Canon T3 vs Ricoh WG-6
The Canon EOS Rebel T3 (called Canon 1100D in some regions) and the Ricoh WG-6 are two digital cameras that were announced, respectively, in February 2011 and February 2019. The T3 is a DSLR, while the WG-6 is a fixed lens compact. The cameras are based on an APS-C (T3) and a 1/2.3-inch (WG-6) sensor. The Canon has a resolution of 12.2 megapixels, whereas the Ricoh provides 20.2 MP.
Below is an overview of the main specs of the two cameras as a starting point for the comparison.
Going beyond this snapshot of core features and characteristics, what are the differences between the Canon EOS Rebel T3 and the Ricoh WG-6? Which one should you buy? Read on to find out how these two cameras compare with respect to their body size, their imaging sensors, their shooting features, their input-output connections, and their reception by expert reviewers.
The physical size and weight of the Canon T3 and the Ricoh WG-6 are illustrated in the side-by-side display below. The two cameras are presented according to their relative size. Three consecutive views from the front, the top, and the rear side are shown. All width, height and depth measures are rounded to the nearest millimeter.
The WG-6 can be obtained in two different colors (black, orange), while the T3 is only available in black.
If the front view area (width x height) of the cameras is taken as an aggregate measure of their size, the Ricoh WG-6 is considerably smaller (40 percent) than the Canon T3. It is noteworthy in this context that the WG-6 is splash and dust-proof, while the T3 does not feature any corresponding weather-sealing. More than that, the WG-6 is water-proof up to 20m and can, thus, be used for underwater photography.
The above size and weight comparisons are to some extent incomplete and possibly misleading, as the WG-6 has a lens built in, whereas the T3 is an interchangeable lens camera that requires a separate lens. Attaching the latter will add extra weight and bulk to the setup. You can compare the optics available for the T3 and their specifications in the Canon EF Lens Catalog.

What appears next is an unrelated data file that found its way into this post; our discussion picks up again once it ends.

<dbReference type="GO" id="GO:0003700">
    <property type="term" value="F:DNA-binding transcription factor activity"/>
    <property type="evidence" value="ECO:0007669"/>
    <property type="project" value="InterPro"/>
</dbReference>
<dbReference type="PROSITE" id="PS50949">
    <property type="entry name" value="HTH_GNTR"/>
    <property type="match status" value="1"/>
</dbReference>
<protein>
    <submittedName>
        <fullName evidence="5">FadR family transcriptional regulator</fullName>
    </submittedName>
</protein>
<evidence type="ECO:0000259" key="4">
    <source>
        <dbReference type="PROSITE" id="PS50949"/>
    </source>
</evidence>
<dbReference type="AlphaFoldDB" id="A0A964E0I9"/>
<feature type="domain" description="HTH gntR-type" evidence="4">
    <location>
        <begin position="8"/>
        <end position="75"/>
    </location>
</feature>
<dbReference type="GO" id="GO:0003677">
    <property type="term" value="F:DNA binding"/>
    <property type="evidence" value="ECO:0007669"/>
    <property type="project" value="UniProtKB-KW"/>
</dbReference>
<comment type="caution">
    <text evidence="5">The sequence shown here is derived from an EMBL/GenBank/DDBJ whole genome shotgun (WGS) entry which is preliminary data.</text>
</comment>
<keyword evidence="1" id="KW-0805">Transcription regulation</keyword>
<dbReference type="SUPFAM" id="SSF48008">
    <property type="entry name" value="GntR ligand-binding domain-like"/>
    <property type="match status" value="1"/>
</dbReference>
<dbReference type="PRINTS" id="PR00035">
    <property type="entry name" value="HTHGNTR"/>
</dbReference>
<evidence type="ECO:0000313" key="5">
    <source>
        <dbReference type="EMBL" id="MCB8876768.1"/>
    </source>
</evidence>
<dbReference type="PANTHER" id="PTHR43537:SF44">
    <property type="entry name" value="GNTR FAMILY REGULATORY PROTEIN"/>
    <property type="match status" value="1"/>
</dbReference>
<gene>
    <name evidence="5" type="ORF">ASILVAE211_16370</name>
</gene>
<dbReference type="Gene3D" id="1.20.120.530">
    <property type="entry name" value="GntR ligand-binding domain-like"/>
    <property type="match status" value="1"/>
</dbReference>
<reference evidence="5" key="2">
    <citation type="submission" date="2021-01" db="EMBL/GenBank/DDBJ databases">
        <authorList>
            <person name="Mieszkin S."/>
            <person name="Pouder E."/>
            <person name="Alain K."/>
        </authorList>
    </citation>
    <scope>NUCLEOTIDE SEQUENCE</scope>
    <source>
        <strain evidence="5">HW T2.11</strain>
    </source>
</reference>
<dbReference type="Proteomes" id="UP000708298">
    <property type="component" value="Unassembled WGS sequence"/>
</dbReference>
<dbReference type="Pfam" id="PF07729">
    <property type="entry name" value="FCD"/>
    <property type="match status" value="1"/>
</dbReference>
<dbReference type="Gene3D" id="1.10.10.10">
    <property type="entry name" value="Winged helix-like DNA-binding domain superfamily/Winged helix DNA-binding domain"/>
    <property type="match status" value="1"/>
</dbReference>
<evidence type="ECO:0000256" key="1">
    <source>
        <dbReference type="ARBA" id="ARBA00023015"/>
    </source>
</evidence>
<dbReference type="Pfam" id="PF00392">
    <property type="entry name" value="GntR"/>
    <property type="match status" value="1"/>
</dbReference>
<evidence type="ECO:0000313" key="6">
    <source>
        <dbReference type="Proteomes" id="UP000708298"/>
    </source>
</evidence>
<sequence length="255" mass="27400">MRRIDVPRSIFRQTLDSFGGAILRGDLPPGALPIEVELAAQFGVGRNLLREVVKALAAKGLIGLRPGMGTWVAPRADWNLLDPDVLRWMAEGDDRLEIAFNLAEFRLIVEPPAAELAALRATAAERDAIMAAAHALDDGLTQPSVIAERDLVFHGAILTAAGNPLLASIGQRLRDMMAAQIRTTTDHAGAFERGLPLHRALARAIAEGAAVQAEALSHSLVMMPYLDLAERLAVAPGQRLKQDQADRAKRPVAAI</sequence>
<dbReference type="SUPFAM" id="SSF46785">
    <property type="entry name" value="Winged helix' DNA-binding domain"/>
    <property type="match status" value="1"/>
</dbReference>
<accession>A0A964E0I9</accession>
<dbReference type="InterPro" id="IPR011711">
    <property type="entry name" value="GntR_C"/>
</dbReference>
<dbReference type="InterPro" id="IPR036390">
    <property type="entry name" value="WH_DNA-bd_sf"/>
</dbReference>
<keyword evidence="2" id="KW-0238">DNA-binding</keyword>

Concerning battery life, the T3 gets 700 shots out of its LP-E10 battery, while the WG-6 can take 340 images on a single charge of its DB-110 power pack. The power pack in the WG-6 can be charged via the USB port, which can be very convenient when travelling.
The table below summarizes the key physical specs of the two cameras alongside a broader set of comparators. If you want to switch the focus of the display and review another camera pair, you can move across to the CAM-parator tool and choose from the broad selection of possible camera comparisons there.
|1.||Canon T3||130 mm||100 mm||78 mm||495 g||700||n||Feb 2011||449|
|2.||Ricoh WG-6||118 mm||66 mm||33 mm||246 g||340||Y||Feb 2019||399|
|3.||Canon SX740||110 mm||64 mm||40 mm||299 g||265||n||Jul 2018||399|
|4.||Canon T100||129 mm||102 mm||77 mm||436 g||500||n||Feb 2018||399|
|5.||Canon T5||130 mm||100 mm||78 mm||480 g||500||n||Feb 2014||449|
|6.||Canon G1 X||117 mm||81 mm||65 mm||534 g||250||n||Jan 2012||799|
|7.||Canon SX50||123 mm||87 mm||106 mm||595 g||315||n||Sep 2012||429|
|8.||Canon T4i||133 mm||100 mm||79 mm||575 g||440||n||Jun 2012||849|
|9.||Canon T3i||133 mm||100 mm||80 mm||570 g||440||n||Feb 2011||599|
|10.||Canon T2i||129 mm||98 mm||62 mm||530 g||440||n||Feb 2010||699|
|11.||Canon XS||126 mm||98 mm||65 mm||502 g||500||n||Jun 2008||449|
|12.||Canon XSi||129 mm||98 mm||62 mm||524 g||500||n||Jan 2008||799|
|13.||Canon XTi||127 mm||84 mm||65 mm||556 g||370||n||Aug 2006||799|